Runtimes for the recursive descent parsing is pretty fast; generally one uses machine CALL/RET instructions to implement the recursion. Hand written versions that don't backtrack or look ahead should generally be very fast. But what matters isn't the time to parse a token stream; what matters is time spent processing characters to construct tokens, and/or semantic checking/code generation. Why are you worried about this?
The stack space is determined fundamentally by the deepest nesting required to parse the program. If your parser accepts (...) in expressions, and somebody writes an expression with 50,000 nested parens, a recursive descent parse will recurse 50,000 times.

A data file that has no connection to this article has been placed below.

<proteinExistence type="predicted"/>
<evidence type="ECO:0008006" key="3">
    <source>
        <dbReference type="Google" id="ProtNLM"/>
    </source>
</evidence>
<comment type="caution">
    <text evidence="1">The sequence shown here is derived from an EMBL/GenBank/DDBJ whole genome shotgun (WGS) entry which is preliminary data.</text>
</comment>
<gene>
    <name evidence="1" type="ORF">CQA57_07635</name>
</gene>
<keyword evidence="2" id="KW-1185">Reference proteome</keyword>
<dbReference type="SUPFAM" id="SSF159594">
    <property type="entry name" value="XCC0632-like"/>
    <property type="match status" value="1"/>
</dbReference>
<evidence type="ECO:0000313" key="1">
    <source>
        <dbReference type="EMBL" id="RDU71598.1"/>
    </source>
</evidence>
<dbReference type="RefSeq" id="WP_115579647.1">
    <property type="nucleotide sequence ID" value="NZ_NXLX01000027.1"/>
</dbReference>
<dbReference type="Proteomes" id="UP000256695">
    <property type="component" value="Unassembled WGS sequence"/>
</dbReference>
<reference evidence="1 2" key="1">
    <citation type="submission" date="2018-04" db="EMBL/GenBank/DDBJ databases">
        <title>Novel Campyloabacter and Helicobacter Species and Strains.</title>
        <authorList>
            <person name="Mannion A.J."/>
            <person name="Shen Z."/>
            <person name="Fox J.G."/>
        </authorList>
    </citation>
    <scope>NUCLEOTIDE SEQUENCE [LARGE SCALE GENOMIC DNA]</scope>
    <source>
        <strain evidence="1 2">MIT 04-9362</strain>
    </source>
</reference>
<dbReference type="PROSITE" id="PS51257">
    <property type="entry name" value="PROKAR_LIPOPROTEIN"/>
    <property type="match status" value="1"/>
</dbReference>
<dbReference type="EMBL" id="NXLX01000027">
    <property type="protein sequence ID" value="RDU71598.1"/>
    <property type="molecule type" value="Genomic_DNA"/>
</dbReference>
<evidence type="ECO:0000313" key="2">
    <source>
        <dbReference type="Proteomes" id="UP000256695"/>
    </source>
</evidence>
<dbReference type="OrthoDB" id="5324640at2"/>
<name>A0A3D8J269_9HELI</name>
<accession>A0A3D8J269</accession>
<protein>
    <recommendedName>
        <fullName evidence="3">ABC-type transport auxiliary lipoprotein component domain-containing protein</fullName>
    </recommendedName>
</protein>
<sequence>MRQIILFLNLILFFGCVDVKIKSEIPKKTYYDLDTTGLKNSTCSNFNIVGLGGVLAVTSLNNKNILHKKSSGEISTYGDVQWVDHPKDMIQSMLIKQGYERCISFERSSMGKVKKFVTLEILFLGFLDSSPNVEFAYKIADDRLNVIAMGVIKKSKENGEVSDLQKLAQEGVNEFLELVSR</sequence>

You can prevent this behavior (almost everybody does) by making an arbitrary rule about how deeply the recursion for the parser can be. I've found that 100 levels will let you process amazingly complex programs.